On September 26th, America witnessed the first presidential debate of 2016 between former Secretary of State Hillary Clinton and business mogul Donald Trump. Lester Holt of NBC moderated that momentous debate at Hofstra University in Hempstead, New York. The debate received a monumental amount of attention from the public; according to Nielsen, the event garnered 84 million television views and 17.1 million tweets. The event was the most watched and tweeted about presidential debate in history.

     The debate consisted of three topics including: “Securing America,” “America’s Direction” and “Achieving Prosperity”. Candidates were questioned about job growth, international trade, tax plans, criminal justice reform, and cybersecurity. There were also specific questions about Trump’s failure to release his tax returns and his involvement in the birther movement against President Obama.

     The moderator, Lester Holt, brought up one of the most engaging questions of the debate when asking, “How do you heal the divide?”. Clinton responded, “I want to see private prisons ended in the state system”. She added, “In my first budget, we would put money into the federal budget to help us deal with implicit bias training of police officers”. Trump responded by advocating for stop-and-frisk policies enforced by police; policies that have been proved unconstitutional. Although both candidates failed to address race relations directly, likely in fear of alienating middle America, Clinton provided a sound solution to an issue affecting racial minorities while Trump provided a solution that has failed racial minorities in the past.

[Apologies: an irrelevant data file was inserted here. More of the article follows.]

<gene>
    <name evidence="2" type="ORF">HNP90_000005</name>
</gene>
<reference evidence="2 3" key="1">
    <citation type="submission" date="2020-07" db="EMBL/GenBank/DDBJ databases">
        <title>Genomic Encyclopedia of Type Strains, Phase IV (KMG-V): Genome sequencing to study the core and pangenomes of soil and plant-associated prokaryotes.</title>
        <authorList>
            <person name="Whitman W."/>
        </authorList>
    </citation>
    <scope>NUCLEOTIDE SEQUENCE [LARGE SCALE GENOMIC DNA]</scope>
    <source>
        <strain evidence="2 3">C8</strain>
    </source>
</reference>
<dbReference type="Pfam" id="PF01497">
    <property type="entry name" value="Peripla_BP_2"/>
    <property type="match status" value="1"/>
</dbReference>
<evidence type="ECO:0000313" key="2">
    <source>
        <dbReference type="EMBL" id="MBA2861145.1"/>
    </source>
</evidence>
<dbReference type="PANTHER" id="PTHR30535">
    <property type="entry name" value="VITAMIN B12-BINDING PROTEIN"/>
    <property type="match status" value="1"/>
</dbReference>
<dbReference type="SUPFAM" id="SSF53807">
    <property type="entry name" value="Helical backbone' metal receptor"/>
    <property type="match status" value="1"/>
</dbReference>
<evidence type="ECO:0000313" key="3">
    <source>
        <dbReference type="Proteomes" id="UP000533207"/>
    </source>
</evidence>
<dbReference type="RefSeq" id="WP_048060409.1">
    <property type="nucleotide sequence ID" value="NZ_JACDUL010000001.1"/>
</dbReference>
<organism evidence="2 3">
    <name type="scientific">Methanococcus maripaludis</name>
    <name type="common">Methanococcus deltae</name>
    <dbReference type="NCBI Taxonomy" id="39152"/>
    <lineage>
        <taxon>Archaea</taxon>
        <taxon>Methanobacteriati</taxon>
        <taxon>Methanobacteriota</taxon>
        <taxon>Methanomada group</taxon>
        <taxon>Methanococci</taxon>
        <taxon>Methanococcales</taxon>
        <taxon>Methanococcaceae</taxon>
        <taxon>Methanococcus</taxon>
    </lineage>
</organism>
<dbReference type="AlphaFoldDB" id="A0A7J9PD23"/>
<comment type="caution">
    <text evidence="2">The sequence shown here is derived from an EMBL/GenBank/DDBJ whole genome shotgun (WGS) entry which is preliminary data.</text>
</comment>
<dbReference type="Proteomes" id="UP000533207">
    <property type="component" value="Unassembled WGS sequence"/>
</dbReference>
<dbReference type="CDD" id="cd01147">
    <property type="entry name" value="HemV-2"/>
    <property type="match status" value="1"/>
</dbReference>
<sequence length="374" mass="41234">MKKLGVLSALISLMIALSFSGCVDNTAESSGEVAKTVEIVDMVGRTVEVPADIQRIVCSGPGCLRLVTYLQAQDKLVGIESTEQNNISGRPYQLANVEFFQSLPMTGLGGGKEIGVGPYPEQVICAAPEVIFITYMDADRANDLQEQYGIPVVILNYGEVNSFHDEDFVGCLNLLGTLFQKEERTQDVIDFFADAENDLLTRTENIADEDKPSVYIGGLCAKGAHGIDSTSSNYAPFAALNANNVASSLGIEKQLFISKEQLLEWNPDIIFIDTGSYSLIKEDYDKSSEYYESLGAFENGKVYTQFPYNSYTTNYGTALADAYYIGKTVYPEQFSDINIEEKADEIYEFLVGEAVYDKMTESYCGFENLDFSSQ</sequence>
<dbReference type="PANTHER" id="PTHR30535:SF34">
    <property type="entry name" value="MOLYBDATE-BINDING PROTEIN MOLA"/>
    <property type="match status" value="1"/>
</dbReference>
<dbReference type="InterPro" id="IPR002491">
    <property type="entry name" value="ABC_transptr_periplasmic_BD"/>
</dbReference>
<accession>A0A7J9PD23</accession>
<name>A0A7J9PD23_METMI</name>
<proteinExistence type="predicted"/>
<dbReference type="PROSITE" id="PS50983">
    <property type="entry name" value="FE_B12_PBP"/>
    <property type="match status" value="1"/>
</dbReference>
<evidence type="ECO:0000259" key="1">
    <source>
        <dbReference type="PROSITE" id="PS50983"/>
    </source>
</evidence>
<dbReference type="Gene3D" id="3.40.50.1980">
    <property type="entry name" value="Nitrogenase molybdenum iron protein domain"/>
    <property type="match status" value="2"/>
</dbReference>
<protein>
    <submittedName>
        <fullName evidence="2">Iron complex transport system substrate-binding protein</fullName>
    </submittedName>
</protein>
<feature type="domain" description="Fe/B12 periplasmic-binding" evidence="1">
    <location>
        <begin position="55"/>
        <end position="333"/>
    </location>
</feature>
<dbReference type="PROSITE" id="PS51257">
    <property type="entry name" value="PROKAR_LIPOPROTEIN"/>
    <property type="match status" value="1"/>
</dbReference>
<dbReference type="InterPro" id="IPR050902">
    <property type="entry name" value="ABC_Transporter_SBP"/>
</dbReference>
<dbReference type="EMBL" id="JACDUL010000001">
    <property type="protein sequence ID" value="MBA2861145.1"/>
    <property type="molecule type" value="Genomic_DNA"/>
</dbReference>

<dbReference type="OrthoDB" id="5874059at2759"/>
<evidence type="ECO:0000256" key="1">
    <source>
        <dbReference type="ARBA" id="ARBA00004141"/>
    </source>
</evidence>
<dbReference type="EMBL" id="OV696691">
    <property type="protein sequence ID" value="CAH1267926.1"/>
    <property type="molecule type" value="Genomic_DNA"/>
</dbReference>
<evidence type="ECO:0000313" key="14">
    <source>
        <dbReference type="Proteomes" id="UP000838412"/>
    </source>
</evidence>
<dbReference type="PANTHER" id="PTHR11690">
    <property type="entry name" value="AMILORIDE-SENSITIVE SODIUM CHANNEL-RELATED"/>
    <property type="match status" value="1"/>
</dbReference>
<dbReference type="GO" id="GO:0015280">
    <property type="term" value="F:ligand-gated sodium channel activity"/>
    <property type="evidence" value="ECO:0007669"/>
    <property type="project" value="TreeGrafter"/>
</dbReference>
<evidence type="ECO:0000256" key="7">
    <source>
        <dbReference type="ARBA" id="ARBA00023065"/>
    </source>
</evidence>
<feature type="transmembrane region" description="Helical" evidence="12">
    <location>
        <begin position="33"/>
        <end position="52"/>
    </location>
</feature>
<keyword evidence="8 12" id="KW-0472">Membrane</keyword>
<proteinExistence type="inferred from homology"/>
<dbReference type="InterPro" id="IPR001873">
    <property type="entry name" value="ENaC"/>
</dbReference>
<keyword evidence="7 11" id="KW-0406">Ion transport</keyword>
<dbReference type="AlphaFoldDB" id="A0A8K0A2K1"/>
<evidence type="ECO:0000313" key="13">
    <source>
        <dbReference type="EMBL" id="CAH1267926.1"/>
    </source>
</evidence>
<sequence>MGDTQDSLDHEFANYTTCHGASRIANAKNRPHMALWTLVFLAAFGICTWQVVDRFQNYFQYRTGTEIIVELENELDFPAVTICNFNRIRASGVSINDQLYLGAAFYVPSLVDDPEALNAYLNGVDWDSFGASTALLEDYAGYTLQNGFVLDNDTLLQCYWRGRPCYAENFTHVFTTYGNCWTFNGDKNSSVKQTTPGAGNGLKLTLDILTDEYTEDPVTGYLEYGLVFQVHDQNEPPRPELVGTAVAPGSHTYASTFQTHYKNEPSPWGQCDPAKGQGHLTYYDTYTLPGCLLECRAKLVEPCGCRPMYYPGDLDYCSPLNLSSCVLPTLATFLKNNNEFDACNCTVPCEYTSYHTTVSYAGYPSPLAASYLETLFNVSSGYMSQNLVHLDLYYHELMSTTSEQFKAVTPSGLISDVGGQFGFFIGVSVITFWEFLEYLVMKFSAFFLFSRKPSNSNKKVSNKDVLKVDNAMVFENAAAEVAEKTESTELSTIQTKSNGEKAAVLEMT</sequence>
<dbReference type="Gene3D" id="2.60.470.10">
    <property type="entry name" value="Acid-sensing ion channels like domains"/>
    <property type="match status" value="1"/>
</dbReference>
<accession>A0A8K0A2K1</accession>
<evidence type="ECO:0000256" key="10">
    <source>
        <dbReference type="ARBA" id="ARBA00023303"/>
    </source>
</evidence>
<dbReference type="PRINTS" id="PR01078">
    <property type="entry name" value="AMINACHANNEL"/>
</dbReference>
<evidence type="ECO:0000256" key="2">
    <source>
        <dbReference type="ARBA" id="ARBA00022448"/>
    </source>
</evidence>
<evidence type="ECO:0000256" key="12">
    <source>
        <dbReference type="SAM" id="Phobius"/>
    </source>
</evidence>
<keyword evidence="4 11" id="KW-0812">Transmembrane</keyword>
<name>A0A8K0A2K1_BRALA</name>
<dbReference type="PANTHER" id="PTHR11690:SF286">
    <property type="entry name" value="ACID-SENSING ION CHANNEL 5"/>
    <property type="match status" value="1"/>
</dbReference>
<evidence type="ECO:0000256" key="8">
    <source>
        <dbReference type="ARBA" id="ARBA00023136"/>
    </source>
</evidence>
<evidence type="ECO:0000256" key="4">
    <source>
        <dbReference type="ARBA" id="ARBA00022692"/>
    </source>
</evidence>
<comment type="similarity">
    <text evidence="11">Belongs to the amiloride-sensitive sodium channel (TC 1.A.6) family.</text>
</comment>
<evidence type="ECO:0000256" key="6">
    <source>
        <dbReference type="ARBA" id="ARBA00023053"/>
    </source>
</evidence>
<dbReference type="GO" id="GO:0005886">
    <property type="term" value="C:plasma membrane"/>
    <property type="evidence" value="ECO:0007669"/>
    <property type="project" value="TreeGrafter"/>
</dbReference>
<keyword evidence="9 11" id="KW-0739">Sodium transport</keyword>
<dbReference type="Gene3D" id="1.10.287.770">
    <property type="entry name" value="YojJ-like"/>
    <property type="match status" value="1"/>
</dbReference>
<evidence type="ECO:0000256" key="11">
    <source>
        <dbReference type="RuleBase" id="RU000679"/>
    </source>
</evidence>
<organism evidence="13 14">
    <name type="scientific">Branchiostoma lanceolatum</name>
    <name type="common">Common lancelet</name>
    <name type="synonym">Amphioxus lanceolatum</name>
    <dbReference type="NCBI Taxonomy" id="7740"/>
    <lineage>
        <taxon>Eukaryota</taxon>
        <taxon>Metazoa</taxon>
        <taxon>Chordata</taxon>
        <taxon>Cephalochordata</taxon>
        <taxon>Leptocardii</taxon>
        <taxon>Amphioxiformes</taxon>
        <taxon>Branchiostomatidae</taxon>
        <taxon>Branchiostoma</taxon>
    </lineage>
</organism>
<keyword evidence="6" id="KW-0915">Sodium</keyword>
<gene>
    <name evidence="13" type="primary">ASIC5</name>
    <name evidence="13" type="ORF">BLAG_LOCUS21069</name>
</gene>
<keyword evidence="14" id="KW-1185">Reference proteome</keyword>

Overall, Hillary Clinton demonstrated superior preparation and presentation in this first presidential debate. After Donald Trump criticized Clinton for remaining at home prior to the debate Clinton replied, “I think Donald just criticized me for preparing for this debate, and yes, I did. You know what else I prepared for? I prepared to be president”. Trump’s stark criticism proved to be ineffective against his poised opponent. Although the policy content discussed is inherently debatable, this debate was a PR victory for Clinton.

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